The game is overflowing with hidden buildings, secret passages and level designs that are more expansive than players could imagine. One level, the Clockwork Mansion, is exquisite in its intricacies and forbidden areas. When you think you’ve found a way to break the level, the designers show they were expecting you to go there, with enemies and traps waiting.
Virtual reality for home use has been on the blocks for years. The promise of an immersive, exciting experience, while still maintaining some semblance of a budget, seemed a pipe dream until Sony brought the PlayStation VR to the market.
The results of the efforts are astounding. While hooking up to a PlayStation, instead of a powerful PC, the PSVR manages to frighten, amaze, astound, and feel very real. The initial release of titles varied from the touristy, where players get to tour amazing environments, to the intense, where you can don the cowl of Batman to solve a major crime in Gotham City from his eyes.
Previous released titles also took advantage of VR to add bonus material to their already popular games. “Rise of The Tomb Raider – 20th Anniversary” not only provided additional skins and modes, they added a new VR experience, taking players inside Croft Manor and exploring the decaying mansion from Lara’s perspective.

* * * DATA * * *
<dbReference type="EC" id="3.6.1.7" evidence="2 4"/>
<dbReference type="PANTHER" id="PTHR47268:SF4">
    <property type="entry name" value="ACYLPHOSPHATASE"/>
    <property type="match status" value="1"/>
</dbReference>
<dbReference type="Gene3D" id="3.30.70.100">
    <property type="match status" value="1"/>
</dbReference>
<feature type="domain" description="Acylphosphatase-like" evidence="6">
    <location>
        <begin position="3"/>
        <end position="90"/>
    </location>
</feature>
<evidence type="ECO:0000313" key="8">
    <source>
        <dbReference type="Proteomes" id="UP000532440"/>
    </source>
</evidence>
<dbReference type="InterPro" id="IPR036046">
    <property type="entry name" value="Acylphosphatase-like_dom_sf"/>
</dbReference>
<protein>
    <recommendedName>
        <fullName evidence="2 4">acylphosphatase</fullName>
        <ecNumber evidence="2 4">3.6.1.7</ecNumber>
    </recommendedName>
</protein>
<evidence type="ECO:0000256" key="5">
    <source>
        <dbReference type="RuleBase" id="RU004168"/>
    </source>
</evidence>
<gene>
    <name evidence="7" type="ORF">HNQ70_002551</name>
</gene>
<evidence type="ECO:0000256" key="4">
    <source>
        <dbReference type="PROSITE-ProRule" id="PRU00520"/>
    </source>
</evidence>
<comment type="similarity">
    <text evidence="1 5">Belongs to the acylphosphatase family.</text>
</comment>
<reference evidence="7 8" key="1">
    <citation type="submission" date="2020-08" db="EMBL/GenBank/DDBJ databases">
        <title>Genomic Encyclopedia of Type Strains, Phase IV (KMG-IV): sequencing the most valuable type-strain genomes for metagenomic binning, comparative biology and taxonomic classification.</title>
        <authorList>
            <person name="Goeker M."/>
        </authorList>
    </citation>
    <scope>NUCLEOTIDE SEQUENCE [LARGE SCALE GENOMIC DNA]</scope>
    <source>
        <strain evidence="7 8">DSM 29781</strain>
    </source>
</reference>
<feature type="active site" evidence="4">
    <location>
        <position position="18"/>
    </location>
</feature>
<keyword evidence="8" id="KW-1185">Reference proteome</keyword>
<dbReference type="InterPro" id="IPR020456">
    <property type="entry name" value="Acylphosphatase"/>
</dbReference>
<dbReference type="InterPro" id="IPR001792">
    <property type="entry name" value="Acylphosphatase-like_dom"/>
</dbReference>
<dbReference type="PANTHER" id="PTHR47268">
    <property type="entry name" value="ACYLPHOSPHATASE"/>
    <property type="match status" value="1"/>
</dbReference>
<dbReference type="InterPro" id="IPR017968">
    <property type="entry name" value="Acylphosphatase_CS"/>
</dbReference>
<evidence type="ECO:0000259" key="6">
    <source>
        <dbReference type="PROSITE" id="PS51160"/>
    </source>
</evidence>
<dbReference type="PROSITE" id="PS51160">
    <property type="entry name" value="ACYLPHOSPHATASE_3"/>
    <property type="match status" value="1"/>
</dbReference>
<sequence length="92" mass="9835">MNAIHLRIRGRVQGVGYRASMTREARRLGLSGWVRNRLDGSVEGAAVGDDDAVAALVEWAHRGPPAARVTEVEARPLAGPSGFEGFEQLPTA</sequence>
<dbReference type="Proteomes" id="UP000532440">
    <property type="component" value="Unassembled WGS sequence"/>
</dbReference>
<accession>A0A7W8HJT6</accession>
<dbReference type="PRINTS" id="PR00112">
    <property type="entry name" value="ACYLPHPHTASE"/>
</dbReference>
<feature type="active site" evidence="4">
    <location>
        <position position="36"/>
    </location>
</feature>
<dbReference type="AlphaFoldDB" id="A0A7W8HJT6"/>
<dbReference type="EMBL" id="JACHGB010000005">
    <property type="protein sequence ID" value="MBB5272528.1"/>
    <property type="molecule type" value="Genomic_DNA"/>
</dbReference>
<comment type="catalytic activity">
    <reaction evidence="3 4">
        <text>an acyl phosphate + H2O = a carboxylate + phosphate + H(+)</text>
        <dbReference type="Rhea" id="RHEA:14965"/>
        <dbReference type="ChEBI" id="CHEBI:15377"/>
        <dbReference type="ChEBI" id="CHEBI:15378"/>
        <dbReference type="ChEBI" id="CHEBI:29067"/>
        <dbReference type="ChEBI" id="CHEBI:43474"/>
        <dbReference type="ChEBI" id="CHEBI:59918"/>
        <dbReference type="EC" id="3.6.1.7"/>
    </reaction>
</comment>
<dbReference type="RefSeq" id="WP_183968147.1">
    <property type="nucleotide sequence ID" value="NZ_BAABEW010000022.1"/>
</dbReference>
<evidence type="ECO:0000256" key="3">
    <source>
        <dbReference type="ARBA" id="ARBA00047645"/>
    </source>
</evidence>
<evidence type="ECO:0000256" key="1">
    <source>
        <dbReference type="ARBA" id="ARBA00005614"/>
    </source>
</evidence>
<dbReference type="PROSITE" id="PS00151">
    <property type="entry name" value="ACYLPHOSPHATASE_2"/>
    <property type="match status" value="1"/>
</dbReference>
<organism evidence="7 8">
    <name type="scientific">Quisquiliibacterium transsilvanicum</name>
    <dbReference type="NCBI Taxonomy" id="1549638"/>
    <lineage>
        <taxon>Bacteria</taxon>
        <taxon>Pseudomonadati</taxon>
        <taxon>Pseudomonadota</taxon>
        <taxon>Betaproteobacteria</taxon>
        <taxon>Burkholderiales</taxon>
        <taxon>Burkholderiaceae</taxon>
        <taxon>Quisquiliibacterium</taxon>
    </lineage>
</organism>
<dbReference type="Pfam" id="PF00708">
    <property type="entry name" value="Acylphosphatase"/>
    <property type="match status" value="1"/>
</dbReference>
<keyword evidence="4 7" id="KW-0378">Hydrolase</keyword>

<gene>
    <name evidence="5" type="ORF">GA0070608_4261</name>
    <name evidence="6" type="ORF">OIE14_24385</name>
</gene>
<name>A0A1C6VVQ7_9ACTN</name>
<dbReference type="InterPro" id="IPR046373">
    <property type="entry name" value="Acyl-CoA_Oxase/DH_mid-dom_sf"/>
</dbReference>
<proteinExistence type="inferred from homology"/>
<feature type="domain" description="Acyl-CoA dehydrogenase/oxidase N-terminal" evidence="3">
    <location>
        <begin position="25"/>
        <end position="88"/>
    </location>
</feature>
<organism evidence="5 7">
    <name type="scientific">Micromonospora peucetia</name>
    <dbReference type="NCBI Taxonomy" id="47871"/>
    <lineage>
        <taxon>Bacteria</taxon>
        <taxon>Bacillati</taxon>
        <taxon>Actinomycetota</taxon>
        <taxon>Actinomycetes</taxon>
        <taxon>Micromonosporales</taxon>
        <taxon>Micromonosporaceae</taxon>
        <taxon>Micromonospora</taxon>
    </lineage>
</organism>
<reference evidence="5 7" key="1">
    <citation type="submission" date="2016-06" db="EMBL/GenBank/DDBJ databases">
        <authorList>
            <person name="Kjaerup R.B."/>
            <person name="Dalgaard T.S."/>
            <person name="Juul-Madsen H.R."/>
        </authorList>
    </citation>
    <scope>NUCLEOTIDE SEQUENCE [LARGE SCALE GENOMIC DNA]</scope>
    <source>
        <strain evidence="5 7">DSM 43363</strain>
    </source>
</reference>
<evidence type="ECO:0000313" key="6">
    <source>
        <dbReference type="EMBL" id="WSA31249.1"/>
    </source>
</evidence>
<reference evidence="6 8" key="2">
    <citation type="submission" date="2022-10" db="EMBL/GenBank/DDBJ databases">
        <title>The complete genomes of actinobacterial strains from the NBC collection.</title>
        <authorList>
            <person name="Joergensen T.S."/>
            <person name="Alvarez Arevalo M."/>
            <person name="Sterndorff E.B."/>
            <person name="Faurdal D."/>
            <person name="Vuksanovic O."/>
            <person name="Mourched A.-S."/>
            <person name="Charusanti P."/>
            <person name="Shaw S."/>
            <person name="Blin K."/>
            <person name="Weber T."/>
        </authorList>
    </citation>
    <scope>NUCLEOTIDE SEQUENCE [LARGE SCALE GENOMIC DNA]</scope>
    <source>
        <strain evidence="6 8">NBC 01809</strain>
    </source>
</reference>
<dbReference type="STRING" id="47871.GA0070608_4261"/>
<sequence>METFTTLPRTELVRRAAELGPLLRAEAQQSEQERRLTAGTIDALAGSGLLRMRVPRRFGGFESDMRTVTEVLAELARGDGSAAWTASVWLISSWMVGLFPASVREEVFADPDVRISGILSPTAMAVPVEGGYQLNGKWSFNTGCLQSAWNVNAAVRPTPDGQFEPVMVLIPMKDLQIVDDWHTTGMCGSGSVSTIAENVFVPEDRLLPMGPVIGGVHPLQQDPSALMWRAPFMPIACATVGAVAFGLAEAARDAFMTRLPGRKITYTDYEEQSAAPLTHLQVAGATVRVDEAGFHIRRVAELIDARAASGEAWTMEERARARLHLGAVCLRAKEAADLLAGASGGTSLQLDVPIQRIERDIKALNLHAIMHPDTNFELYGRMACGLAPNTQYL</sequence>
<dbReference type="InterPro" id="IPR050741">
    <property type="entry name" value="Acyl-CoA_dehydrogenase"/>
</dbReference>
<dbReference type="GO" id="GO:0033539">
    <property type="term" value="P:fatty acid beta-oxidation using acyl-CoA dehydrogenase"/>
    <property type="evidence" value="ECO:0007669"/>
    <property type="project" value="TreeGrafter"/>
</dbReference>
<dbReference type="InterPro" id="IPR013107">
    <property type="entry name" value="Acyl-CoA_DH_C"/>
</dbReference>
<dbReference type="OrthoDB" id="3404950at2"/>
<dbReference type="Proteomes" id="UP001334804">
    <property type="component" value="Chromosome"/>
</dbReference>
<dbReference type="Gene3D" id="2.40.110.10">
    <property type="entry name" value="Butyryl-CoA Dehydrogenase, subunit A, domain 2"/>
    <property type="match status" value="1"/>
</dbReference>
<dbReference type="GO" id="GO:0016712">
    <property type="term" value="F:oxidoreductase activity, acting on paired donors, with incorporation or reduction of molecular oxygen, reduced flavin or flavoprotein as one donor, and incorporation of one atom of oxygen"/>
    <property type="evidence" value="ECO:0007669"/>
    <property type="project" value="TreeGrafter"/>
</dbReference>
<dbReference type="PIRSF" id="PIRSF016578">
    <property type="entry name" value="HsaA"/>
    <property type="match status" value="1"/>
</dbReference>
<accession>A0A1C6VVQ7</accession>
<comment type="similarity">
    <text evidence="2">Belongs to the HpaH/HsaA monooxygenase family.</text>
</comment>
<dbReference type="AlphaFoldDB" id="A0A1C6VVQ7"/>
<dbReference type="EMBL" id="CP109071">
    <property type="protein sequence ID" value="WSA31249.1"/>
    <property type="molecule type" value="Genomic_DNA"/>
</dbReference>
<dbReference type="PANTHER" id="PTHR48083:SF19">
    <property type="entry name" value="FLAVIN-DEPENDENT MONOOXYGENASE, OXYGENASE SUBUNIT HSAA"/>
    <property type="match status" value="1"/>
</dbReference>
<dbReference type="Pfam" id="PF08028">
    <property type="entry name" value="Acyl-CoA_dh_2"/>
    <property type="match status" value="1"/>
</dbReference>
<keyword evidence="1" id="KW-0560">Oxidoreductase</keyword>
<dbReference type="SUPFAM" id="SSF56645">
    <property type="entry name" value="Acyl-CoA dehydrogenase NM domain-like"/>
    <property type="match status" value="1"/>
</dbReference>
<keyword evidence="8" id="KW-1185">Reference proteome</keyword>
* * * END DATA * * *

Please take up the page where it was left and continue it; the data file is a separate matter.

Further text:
For me, the pinnacle (so far) of VR was sitting inside the cockpit of a X-Wing fighter in “Star Wars Battlefront” and flying to the rescue of another ship besieged by the Empire. My heart was pounding. My hands were twitchy. My face could not stop smiling.
It is still a work in progress for developers, but the promise of the PSVR and how well it fits into major titles showed that VR may not be a fad for only early adapters. The price and ease of use make it something that could start showing up in many homes in 2017.
Super Mario Run
Mobile games have never been my forte. Whether it is a pay-to-win format or a small screen size, I’ve never developed an attachment to them.
“Super Mario Run,” Nintendo’s first venture into the smartphone world, takes familiar characters and environments and puts them into a speed run experience that was more fun than I expected. Twenty-four different world offer challenges, and coin collecting means more than just extra lives.